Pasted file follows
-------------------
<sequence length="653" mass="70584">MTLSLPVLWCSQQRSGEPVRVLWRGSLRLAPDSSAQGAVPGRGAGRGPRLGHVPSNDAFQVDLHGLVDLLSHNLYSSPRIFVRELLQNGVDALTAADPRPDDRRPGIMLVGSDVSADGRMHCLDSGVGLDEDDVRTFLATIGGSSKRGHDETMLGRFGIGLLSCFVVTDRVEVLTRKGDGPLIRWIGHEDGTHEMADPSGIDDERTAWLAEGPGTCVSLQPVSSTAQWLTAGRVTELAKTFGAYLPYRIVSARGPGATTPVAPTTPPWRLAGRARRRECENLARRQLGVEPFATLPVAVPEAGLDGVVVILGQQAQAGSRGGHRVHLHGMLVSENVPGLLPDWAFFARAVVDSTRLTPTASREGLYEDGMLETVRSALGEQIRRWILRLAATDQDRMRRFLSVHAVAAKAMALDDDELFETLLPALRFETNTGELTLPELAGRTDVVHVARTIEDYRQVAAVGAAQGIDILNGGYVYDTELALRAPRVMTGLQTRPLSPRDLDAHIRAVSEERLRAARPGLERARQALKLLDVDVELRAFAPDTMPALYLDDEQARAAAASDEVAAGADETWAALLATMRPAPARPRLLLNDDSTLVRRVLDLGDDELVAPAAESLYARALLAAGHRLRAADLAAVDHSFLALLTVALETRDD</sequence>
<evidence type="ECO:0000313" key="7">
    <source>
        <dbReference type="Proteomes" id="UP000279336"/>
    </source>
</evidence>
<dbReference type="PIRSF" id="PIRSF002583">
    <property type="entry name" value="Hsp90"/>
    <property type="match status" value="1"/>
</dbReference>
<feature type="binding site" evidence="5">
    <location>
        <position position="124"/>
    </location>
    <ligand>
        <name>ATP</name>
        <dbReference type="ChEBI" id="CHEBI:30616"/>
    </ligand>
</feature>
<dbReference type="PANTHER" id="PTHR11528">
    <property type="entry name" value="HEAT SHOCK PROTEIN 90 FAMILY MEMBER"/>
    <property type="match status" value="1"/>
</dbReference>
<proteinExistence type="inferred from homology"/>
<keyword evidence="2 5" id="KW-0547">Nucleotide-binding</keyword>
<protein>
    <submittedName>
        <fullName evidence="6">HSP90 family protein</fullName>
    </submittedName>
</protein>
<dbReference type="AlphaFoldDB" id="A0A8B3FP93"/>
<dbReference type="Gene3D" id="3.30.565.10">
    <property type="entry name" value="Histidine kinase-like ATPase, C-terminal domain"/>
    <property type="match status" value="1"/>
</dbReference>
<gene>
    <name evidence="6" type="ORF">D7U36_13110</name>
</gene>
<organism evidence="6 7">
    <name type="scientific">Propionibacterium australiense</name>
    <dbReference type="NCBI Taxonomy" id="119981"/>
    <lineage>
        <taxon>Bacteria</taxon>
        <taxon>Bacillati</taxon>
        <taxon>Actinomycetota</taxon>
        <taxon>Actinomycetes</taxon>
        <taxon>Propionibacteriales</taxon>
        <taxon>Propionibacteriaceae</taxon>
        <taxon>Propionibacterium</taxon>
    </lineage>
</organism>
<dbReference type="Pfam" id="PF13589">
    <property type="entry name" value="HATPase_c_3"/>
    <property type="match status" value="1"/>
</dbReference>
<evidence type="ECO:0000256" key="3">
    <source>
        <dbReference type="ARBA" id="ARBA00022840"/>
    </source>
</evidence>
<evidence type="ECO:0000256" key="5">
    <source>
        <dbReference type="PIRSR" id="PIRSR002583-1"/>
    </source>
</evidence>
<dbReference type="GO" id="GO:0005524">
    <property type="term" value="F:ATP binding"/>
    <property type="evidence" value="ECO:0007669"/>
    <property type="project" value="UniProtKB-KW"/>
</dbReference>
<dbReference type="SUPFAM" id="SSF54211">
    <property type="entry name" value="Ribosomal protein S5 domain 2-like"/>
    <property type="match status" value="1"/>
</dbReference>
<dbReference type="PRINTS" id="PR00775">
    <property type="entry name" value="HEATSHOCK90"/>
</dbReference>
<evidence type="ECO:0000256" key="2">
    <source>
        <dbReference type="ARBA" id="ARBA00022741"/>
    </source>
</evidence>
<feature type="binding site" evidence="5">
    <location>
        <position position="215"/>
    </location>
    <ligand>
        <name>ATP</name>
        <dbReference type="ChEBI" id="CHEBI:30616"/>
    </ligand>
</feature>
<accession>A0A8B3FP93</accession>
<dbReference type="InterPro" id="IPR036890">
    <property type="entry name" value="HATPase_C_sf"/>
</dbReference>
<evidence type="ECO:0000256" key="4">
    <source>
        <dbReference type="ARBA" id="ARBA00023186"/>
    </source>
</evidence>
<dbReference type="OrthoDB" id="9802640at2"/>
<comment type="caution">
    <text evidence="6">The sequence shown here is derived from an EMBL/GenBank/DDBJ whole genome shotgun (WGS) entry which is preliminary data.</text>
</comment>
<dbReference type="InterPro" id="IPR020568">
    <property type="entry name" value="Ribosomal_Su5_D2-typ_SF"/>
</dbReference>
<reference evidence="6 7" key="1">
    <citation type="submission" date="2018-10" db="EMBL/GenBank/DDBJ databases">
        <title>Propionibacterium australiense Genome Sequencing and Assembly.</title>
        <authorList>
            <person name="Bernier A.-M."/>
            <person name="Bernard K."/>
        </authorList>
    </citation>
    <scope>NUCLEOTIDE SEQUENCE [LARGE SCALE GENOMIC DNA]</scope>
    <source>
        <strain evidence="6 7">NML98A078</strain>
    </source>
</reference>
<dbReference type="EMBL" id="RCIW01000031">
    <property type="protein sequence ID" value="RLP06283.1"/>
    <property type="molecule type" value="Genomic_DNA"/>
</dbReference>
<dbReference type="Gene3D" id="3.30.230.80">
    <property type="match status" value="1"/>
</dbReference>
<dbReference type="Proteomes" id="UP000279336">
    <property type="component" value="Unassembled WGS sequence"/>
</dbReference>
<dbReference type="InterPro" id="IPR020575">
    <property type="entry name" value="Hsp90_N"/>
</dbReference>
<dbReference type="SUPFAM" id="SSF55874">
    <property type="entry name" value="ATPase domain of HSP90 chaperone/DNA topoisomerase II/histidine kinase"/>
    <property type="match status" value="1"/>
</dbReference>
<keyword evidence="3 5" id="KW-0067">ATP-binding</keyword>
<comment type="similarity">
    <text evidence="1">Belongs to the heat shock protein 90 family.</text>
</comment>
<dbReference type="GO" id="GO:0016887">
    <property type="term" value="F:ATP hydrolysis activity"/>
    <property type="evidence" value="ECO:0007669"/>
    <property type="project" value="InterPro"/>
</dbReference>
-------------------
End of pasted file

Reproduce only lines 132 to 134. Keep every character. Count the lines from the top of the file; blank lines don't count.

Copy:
    <property type="entry name" value="Hsp90_N"/>
</dbReference>
<dbReference type="SUPFAM" id="SSF55874">